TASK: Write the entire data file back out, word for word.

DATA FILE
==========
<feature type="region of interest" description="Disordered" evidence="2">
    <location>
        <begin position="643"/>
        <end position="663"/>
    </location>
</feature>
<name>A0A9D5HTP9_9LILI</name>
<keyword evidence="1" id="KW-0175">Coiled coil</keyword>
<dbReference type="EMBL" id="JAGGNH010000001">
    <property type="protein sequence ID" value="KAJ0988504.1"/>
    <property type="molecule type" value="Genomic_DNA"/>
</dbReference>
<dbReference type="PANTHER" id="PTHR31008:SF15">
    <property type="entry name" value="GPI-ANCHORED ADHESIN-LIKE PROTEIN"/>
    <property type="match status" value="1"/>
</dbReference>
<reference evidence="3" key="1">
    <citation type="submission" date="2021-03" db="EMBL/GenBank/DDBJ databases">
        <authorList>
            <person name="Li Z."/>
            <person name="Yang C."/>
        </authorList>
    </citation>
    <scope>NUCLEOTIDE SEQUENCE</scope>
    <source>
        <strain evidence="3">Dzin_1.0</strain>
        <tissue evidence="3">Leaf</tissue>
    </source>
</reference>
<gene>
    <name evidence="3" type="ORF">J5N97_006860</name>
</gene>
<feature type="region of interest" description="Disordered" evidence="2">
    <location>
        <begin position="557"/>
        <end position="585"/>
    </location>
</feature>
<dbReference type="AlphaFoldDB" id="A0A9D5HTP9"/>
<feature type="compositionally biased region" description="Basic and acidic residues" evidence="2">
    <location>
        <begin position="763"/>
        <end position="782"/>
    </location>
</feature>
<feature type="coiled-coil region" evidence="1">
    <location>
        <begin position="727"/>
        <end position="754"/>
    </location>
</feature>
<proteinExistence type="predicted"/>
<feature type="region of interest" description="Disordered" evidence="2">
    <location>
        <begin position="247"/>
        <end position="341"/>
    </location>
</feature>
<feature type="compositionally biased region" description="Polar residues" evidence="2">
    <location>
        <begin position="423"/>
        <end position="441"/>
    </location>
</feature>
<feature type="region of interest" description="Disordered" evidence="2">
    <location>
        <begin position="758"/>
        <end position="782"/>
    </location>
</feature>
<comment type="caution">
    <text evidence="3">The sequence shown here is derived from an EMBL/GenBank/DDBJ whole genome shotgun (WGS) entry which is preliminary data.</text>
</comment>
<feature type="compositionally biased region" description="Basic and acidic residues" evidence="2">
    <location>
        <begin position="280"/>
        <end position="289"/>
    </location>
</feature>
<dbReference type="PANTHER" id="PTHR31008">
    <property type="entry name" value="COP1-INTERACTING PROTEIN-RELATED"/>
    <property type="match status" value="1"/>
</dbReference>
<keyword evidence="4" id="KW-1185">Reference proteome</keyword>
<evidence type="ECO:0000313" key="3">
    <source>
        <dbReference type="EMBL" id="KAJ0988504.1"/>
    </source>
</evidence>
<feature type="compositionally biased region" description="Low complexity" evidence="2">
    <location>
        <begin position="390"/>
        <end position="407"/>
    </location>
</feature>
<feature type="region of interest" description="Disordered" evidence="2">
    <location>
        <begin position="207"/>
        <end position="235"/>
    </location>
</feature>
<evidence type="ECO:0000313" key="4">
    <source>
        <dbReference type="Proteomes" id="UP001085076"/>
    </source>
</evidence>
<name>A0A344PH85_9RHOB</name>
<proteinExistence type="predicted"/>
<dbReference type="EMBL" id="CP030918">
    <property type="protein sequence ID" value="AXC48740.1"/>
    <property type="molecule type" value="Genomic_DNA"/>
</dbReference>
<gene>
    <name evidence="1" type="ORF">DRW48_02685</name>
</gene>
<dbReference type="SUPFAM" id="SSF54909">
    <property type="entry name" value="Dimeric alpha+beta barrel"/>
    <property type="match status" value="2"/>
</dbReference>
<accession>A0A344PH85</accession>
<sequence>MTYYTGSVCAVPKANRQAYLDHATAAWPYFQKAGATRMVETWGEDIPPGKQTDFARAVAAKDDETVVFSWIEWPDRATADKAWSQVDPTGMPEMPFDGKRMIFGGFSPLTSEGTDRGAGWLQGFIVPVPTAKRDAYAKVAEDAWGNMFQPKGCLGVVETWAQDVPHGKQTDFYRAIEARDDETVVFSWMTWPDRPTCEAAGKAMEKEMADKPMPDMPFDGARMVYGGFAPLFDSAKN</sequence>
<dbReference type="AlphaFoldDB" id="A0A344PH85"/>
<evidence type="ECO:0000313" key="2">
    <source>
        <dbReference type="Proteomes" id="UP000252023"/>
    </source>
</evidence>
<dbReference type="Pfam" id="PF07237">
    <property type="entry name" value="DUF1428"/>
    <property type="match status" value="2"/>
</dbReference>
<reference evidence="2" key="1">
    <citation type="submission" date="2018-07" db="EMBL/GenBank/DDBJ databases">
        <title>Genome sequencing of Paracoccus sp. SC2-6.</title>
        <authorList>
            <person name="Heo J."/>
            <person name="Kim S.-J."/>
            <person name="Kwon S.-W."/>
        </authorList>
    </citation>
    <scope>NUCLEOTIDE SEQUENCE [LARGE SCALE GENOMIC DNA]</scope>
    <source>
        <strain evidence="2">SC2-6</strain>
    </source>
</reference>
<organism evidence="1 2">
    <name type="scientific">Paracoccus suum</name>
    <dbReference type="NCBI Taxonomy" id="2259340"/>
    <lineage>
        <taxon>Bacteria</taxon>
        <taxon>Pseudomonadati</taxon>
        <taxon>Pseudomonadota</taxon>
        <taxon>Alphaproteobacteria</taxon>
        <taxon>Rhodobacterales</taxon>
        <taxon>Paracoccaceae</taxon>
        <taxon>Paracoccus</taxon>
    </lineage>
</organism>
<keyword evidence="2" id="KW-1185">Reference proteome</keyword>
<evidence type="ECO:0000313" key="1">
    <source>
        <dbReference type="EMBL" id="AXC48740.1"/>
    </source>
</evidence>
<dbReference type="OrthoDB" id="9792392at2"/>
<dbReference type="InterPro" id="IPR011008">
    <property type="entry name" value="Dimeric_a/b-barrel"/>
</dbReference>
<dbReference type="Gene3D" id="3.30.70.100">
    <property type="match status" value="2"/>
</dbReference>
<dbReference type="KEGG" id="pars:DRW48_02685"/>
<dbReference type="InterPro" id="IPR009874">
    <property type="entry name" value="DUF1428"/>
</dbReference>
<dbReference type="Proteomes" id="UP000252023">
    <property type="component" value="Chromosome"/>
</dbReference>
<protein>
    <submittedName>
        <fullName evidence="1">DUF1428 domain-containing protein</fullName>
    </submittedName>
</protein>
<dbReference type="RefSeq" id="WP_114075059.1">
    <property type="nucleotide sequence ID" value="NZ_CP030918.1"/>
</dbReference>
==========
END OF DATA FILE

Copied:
<feature type="region of interest" description="Disordered" evidence="2">
    <location>
        <begin position="643"/>
        <end position="663"/>
    </location>
</feature>
<name>A0A9D5HTP9_9LILI</name>
<keyword evidence="1" id="KW-0175">Coiled coil</keyword>
<dbReference type="EMBL" id="JAGGNH010000001">
    <property type="protein sequence ID" value="KAJ0988504.1"/>
    <property type="molecule type" value="Genomic_DNA"/>
</dbReference>
<dbReference type="PANTHER" id="PTHR31008:SF15">
    <property type="entry name" value="GPI-ANCHORED ADHESIN-LIKE PROTEIN"/>
    <property type="match status" value="1"/>
</dbReference>
<reference evidence="3" key="1">
    <citation type="submission" date="2021-03" db="EMBL/GenBank/DDBJ databases">
        <authorList>
            <person name="Li Z."/>
            <person name="Yang C."/>
        </authorList>
    </citation>
    <scope>NUCLEOTIDE SEQUENCE</scope>
    <source>
        <strain evidence="3">Dzin_1.0</strain>
        <tissue evidence="3">Leaf</tissue>
    </source>
</reference>
<gene>
    <name evidence="3" type="ORF">J5N97_006860</name>
</gene>
<feature type="region of interest" description="Disordered" evidence="2">
    <location>
        <begin position="557"/>
        <end position="585"/>
    </location>
</feature>
<dbReference type="AlphaFoldDB" id="A0A9D5HTP9"/>
<feature type="compositionally biased region" description="Basic and acidic residues" evidence="2">
    <location>
        <begin position="763"/>
        <end position="782"/>
    </location>
</feature>
<feature type="coiled-coil region" evidence="1">
    <location>
        <begin position="727"/>
        <end position="754"/>
    </location>
</feature>
<proteinExistence type="predicted"/>
<feature type="region of interest" description="Disordered" evidence="2">
    <location>
        <begin position="247"/>
        <end position="341"/>
    </location>
</feature>
<feature type="compositionally biased region" description="Polar residues" evidence="2">
    <location>
        <begin position="423"/>
        <end position="441"/>
    </location>
</feature>
<feature type="region of interest" description="Disordered" evidence="2">
    <location>
        <begin position="758"/>
        <end position="782"/>
    </location>
</feature>
<comment type="caution">
    <text evidence="3">The sequence shown here is derived from an EMBL/GenBank/DDBJ whole genome shotgun (WGS) entry which is preliminary data.</text>
</comment>
<feature type="compositionally biased region" description="Basic and acidic residues" evidence="2">
    <location>
        <begin position="280"/>
        <end position="289"/>
    </location>
</feature>
<dbReference type="PANTHER" id="PTHR31008">
    <property type="entry name" value="COP1-INTERACTING PROTEIN-RELATED"/>
    <property type="match status" value="1"/>
</dbReference>
<keyword evidence="4" id="KW-1185">Reference proteome</keyword>
<evidence type="ECO:0000313" key="3">
    <source>
        <dbReference type="EMBL" id="KAJ0988504.1"/>
    </source>
</evidence>
<feature type="compositionally biased region" description="Low complexity" evidence="2">
    <location>
        <begin position="390"/>
        <end position="407"/>
    </location>
</feature>
<feature type="region of interest" description="Disordered" evidence="2">
    <location>
        <begin position="207"/>
        <end position="235"/>
    </location>
</feature>
<evidence type="ECO:0000313" key="4">
    <source>
        <dbReference type="Proteomes" id="UP001085076"/>
    </source>
</evidence>
<name>A0A344PH85_9RHOB</name>
<proteinExistence type="predicted"/>
<dbReference type="EMBL" id="CP030918">
    <property type="protein sequence ID" value="AXC48740.1"/>
    <property type="molecule type" value="Genomic_DNA"/>
</dbReference>
<gene>
    <name evidence="1" type="ORF">DRW48_02685</name>
</gene>
<dbReference type="SUPFAM" id="SSF54909">
    <property type="entry name" value="Dimeric alpha+beta barrel"/>
    <property type="match status" value="2"/>
</dbReference>
<accession>A0A344PH85</accession>
<sequence>MTYYTGSVCAVPKANRQAYLDHATAAWPYFQKAGATRMVETWGEDIPPGKQTDFARAVAAKDDETVVFSWIEWPDRATADKAWSQVDPTGMPEMPFDGKRMIFGGFSPLTSEGTDRGAGWLQGFIVPVPTAKRDAYAKVAEDAWGNMFQPKGCLGVVETWAQDVPHGKQTDFYRAIEARDDETVVFSWMTWPDRPTCEAAGKAMEKEMADKPMPDMPFDGARMVYGGFAPLFDSAKN</sequence>
<dbReference type="AlphaFoldDB" id="A0A344PH85"/>
<evidence type="ECO:0000313" key="2">
    <source>
        <dbReference type="Proteomes" id="UP000252023"/>
    </source>
</evidence>
<dbReference type="Pfam" id="PF07237">
    <property type="entry name" value="DUF1428"/>
    <property type="match status" value="2"/>
</dbReference>
<reference evidence="2" key="1">
    <citation type="submission" date="2018-07" db="EMBL/GenBank/DDBJ databases">
        <title>Genome sequencing of Paracoccus sp. SC2-6.</title>
        <authorList>
            <person name="Heo J."/>
            <person name="Kim S.-J."/>
            <person name="Kwon S.-W."/>
        </authorList>
    </citation>
    <scope>NUCLEOTIDE SEQUENCE [LARGE SCALE GENOMIC DNA]</scope>
    <source>
        <strain evidence="2">SC2-6</strain>
    </source>
</reference>
<organism evidence="1 2">
    <name type="scientific">Paracoccus suum</name>
    <dbReference type="NCBI Taxonomy" id="2259340"/>
    <lineage>
        <taxon>Bacteria</taxon>
        <taxon>Pseudomonadati</taxon>
        <taxon>Pseudomonadota</taxon>
        <taxon>Alphaproteobacteria</taxon>
        <taxon>Rhodobacterales</taxon>
        <taxon>Paracoccaceae</taxon>
        <taxon>Paracoccus</taxon>
    </lineage>
</organism>
<keyword evidence="2" id="KW-1185">Reference proteome</keyword>
<evidence type="ECO:0000313" key="1">
    <source>
        <dbReference type="EMBL" id="AXC48740.1"/>
    </source>
</evidence>
<dbReference type="OrthoDB" id="9792392at2"/>
<dbReference type="InterPro" id="IPR011008">
    <property type="entry name" value="Dimeric_a/b-barrel"/>
</dbReference>
<dbReference type="Gene3D" id="3.30.70.100">
    <property type="match status" value="2"/>
</dbReference>
<dbReference type="KEGG" id="pars:DRW48_02685"/>
<dbReference type="InterPro" id="IPR009874">
    <property type="entry name" value="DUF1428"/>
</dbReference>
<dbReference type="Proteomes" id="UP000252023">
    <property type="component" value="Chromosome"/>
</dbReference>
<protein>
    <submittedName>
        <fullName evidence="1">DUF1428 domain-containing protein</fullName>
    </submittedName>
</protein>
<dbReference type="RefSeq" id="WP_114075059.1">
    <property type="nucleotide sequence ID" value="NZ_CP030918.1"/>
</dbReference>